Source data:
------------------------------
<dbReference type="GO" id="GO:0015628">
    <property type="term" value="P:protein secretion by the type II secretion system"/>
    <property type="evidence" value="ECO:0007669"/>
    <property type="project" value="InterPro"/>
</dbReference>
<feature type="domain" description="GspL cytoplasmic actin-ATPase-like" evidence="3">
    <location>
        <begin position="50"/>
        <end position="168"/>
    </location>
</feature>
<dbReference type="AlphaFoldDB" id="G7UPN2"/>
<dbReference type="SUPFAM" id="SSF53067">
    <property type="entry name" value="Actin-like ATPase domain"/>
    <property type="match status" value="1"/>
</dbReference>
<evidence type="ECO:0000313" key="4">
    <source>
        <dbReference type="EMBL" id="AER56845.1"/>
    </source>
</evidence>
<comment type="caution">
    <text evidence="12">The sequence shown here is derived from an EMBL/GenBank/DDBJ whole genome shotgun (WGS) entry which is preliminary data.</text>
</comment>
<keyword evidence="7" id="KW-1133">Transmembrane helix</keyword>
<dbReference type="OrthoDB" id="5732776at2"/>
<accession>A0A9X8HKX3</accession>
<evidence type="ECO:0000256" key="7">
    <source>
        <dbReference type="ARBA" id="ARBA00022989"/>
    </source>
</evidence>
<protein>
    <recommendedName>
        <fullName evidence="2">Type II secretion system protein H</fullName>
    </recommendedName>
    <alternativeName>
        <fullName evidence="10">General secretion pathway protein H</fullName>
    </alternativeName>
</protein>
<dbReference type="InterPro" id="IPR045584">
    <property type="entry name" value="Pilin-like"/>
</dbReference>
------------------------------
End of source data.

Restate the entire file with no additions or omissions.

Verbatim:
<dbReference type="GO" id="GO:0015628">
    <property type="term" value="P:protein secretion by the type II secretion system"/>
    <property type="evidence" value="ECO:0007669"/>
    <property type="project" value="InterPro"/>
</dbReference>
<feature type="domain" description="GspL cytoplasmic actin-ATPase-like" evidence="3">
    <location>
        <begin position="50"/>
        <end position="168"/>
    </location>
</feature>
<dbReference type="AlphaFoldDB" id="G7UPN2"/>
<dbReference type="SUPFAM" id="SSF53067">
    <property type="entry name" value="Actin-like ATPase domain"/>
    <property type="match status" value="1"/>
</dbReference>
<evidence type="ECO:0000313" key="4">
    <source>
        <dbReference type="EMBL" id="AER56845.1"/>
    </source>
</evidence>
<comment type="caution">
    <text evidence="12">The sequence shown here is derived from an EMBL/GenBank/DDBJ whole genome shotgun (WGS) entry which is preliminary data.</text>
</comment>
<keyword evidence="7" id="KW-1133">Transmembrane helix</keyword>
<dbReference type="OrthoDB" id="5732776at2"/>
<accession>A0A9X8HKX3</accession>
<evidence type="ECO:0000256" key="7">
    <source>
        <dbReference type="ARBA" id="ARBA00022989"/>
    </source>
</evidence>
<protein>
    <recommendedName>
        <fullName evidence="2">Type II secretion system protein H</fullName>
    </recommendedName>
    <alternativeName>
        <fullName evidence="10">General secretion pathway protein H</fullName>
    </alternativeName>
</protein>
<dbReference type="InterPro" id="IPR045584">
    <property type="entry name" value="Pilin-like"/>
</dbReference>